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How Did the Fiscal Response to Coronavirus Help Small Businesses?

The coronavirus pandemic has hit businesses especially hard, leading to significant reductions in their revenues and workforce.

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How Much Has Coronavirus Relief Helped Healthcare Providers?

To mitigate the difficulties facing the healthcare sector, the federal government has enacted a number of grants, loans, and other programs.

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Which Coronavirus Relief Programs Have Provided the Most Bang for the Buck?

While there is no single ideal way to deal with such a complex policy challenge as the pandemic, we can glean insights about how our responses have been working.

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How Does the Coronavirus Affect the Long-term Outlook?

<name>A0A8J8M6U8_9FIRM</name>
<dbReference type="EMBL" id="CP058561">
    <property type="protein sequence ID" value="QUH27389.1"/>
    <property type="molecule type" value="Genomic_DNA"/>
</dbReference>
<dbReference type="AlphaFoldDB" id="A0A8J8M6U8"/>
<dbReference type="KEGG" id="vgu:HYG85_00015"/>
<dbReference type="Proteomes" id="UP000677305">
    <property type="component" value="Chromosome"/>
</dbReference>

This crisis revealed a lack of preparedness on many fronts, including our fiscal condition. America entered the pandemic with already high and rising debt and deficits due to structural factors in our budget. As the government took necessary steps to fight the coronavirus, it’s clear that our fiscal outlook deterioriated significantly. Once the current crisis is over, we must come to terms with our lack of national preparedness and our inability to plan for the future in many areas.

The National Debt and Deficit

The national debt is a key issue for America’s future.

Deficits Will Remain Over $1 Trillion for the Next Decade

Over the next 10 years, the cumulative deficit would total $13.9 trillion if the President’s policies were carried out.

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Interests Costs on National Debt Projected to Nearly Triple Over the Next Decade

The rising national debt carries substantial costs today and poses an even greater toll on America’s future.

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The National Debt Will Hit Its All-Time High by the End of the Decade, and Other Takeaways from the Latest CBO Report